How Do Heat Pumps Work?
Everything you need to Know about the operation of the heat pump.
The Heat Pump is very simple once you understand the basic concept (and I promise you will after reading this). As the name suggests a heat-pump transfers or pumps heat from one place to another, (notice the use of the word “pump”- heat is not generated but rather is moved).
As they say “a picture worth a thousand words”. So let’s see one:
In this Example:
- The flame heats up the water.
- The hot water is pumped to the radiator.
- The fan forces the Cold Air over the Hot Radiator and the air becomes hot.
- The water becomes cold because the heat has been transferred from the water to the air. The cold water is then pumped back to water tank- where it is heated up again (Step 1).
- Notice in this example that the flame generates the heat. We transfer that heat to the air using a medium (in this case the water) pumped through a radiator. Pumped heat- a heat pump!
- The real heat pump doesn’t differ that much from this simple example- we just replace the water with a refrigerant (such as Freon) and replace the water pump with a compressor.
The real Heat Pump in action
Cooling Mode (regular Air Conditioning)
Hold on a minute- Does that mean a regular air conditioner is considered to be a heat pump?
Well let’s see:
- Heat is generated inside your house- from sun shining through windows and onto the roof and walls, from appliances and from your body. This is the equivalent of the flame heating the water in our first example.
- Your air conditioner transfers that heat from inside your house to outside your house. This is the equivalent of the pump and radiator
So in theory- yes, any regular air conditioner can be considered to be a heat pump (but don’t tell this to your repair man or you will confuse him!)
So what is different between your regular air conditioner and a heat pump?
Before we discuss the difference let’s see how the heat pump acts in Cooling Mode:
Before we start notice three things:
- The position of the Reversing Valve
- The Direction of the flow of the refrigerant.
- The inlet and outlet ports of the Compressor (those will never change) Did you notice?
OK- Let’s continue and we’ll start at Point 1 on the diagram:
- Point 1 – At the beginning of the cycle the refrigerant (such as Freon) is in a liquid form (gas contained under pressure becomes a liquid just like the propane in the tank that you use to BBQ that juicy steak). This liquid refrigerant is very cold. It enters the evaporator coil located inside your house. The hot air in your house moves over the coil and the air starts to lose its heat and cool down.
- Point 2 – After the refrigerant leaves the indoor evaporator coil it has absorbed heat and become gas. Just like when you heat water on the stove and it becomes steam the refrigerant gas evaporated when it absorbed all that heat in the house (that’s why we call this coil the evaporator).The refrigerant enters the compressor which mechanically pressurizes the gas. That process will increase its temperature so the refrigerant will leave the compressor as hot gas.
- Point 3 – The refrigerant next moves to the condenser coil located outside the house. Because the temperature outside is lower than the temperature of the hot gas the heat is transferred or “rejected” from the refrigerant in the coil to the outside air. As the temperature of the refrigerant gas cools it will form liquid condensate- just like the water droplets that form on a cold glass of soda (that’s why we call this coil the condenser).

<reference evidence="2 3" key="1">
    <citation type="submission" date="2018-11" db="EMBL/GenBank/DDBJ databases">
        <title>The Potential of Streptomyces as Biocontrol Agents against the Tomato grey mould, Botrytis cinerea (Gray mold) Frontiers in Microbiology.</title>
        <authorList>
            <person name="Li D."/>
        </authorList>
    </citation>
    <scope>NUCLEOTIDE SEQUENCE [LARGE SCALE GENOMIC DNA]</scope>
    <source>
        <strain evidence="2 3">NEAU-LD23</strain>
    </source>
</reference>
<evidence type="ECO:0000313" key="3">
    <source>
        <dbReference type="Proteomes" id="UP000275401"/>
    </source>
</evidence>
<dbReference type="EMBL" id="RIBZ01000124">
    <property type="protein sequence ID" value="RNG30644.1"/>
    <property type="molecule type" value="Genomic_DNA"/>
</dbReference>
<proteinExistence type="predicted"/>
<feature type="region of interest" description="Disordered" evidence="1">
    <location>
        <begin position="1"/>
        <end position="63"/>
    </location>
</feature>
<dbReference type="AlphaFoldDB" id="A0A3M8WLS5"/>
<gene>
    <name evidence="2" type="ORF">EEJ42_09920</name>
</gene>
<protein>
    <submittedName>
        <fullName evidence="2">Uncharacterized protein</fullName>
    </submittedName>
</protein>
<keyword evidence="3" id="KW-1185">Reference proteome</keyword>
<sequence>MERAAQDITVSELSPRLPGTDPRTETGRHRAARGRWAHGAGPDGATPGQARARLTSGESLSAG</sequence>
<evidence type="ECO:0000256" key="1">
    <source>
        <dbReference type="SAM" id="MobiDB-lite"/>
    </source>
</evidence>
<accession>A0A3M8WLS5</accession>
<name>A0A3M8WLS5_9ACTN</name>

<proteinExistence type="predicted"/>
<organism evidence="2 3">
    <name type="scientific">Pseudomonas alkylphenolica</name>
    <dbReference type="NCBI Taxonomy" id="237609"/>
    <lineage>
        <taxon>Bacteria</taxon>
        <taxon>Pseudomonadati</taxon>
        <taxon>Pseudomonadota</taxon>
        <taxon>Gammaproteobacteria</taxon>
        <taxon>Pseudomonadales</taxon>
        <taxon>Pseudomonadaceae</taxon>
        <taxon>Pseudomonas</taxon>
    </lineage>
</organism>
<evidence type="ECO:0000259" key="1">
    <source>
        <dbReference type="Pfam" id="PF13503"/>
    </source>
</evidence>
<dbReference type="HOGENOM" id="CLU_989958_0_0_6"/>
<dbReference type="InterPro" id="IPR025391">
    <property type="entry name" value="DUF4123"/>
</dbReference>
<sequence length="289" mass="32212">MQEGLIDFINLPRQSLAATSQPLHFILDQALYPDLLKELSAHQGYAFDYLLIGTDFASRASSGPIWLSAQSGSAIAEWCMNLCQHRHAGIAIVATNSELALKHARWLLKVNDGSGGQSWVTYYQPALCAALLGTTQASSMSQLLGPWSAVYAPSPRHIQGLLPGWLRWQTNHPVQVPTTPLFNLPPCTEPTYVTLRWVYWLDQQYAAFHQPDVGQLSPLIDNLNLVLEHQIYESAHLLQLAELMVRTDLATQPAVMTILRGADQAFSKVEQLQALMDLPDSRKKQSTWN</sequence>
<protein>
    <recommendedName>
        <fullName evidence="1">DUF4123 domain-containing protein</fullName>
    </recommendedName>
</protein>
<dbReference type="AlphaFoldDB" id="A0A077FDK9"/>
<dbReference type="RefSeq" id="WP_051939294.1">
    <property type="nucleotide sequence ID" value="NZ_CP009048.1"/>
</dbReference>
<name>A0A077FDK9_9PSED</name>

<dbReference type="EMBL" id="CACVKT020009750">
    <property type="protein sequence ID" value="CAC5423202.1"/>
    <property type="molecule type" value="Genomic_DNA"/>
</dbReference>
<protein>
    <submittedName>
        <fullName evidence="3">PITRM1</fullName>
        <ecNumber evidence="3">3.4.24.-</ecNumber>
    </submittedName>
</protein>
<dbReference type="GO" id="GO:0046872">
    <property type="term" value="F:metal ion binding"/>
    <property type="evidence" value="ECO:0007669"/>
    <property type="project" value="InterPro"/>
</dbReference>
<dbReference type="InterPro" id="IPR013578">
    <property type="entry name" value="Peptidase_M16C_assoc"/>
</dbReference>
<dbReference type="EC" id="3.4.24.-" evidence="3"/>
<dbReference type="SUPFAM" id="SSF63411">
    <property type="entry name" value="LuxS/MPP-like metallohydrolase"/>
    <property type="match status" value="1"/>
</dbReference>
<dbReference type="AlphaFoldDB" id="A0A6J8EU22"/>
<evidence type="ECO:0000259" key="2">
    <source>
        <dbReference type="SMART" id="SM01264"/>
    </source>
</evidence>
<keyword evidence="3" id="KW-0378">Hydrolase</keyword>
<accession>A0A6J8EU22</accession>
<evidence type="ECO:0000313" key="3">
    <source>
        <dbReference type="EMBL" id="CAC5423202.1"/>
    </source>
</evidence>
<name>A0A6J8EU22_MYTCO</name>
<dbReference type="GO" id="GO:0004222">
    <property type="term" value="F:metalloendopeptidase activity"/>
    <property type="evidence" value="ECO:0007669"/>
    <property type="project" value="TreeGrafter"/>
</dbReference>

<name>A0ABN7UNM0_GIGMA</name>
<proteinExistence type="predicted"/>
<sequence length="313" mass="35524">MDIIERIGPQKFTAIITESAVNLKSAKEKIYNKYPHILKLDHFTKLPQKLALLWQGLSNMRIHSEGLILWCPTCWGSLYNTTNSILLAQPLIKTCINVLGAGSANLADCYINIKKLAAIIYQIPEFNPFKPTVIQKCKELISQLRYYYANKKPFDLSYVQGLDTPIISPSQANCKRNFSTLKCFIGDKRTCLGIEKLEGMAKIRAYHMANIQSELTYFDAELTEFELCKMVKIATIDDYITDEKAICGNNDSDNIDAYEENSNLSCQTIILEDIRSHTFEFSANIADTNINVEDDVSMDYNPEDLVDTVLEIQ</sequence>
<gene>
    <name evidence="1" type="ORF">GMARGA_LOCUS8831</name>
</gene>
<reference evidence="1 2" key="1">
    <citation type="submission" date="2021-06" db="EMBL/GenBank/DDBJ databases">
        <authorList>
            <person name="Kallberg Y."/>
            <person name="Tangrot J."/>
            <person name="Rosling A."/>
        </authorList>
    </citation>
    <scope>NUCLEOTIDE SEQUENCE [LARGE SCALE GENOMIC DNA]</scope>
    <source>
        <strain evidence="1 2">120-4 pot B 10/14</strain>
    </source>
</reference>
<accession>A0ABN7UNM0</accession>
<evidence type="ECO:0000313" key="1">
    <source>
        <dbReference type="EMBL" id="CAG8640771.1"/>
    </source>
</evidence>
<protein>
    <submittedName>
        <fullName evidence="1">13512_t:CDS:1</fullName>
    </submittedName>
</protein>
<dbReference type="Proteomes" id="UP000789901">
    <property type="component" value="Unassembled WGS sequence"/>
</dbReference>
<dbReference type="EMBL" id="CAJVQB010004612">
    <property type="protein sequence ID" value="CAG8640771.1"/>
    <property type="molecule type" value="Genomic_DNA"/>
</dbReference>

- Point 4 – The refrigerant leaves the outdoor condenser coil as warm liquid. Now we need to make the warm liquid refrigerant cold so that it can absorb more heat. So it goes to the metering device which drops the pressure on the warm liquid and thus drops its temperature. The refrigerant leaves the metering device as a cold liquid, ready to repeat the cycle again.
Now what about heating- how does that work?
Well let’s look at the next diagram:
Did you notice what just happens?
Here are the two diagrams, side by side. Look carefully this time:
Look at the reversing valve it Rotates 90o , that changes the direction of the flow of the refrigerant (Freon). It goes in the opposite direction and this is the reverse of the cooling cycle. Instead of absorbing heat from inside the house it absorbs heat from the air outside the house and “rejects” (or transfers) that heat to the indoor air. Now the indoor coil has become Condenser and the outdoor coil has become Evaporator.
Notice that the heat isn’t generated by an oil burner or a gas furnace. It is just moved (or pumped) from the outside air to inside the house. This is why the Heat Pump is so popular in moderate climates. You don’t need to have a furnace or get oil or gas delivered when the weather cools off. Because of the reversing valve you can use the same electric system as both an air conditioner and a heater!
Let’s summarize things up:
- Heat pumps (or air conditioners) don’t generate heat. The heat already exists inside your home.
- It is exactly like an air conditioner- it moves the heat from one place to another.
- The only different is that in heat pumps we have a Reversing Valve that allows us to choose to move the heat from inside the house to the outdoors (cooling mode) or to reverse the cycle and remove the heat from outside the house to the indoors (heating mode).
- Air conditioners don’t have a Reversing Valve so they can only move the heat from inside the house to the outdoors (cooling mode only).
- One more thing the heat pump thermostat is completely different than a regular thermostat. So make sure that you are using the right one.
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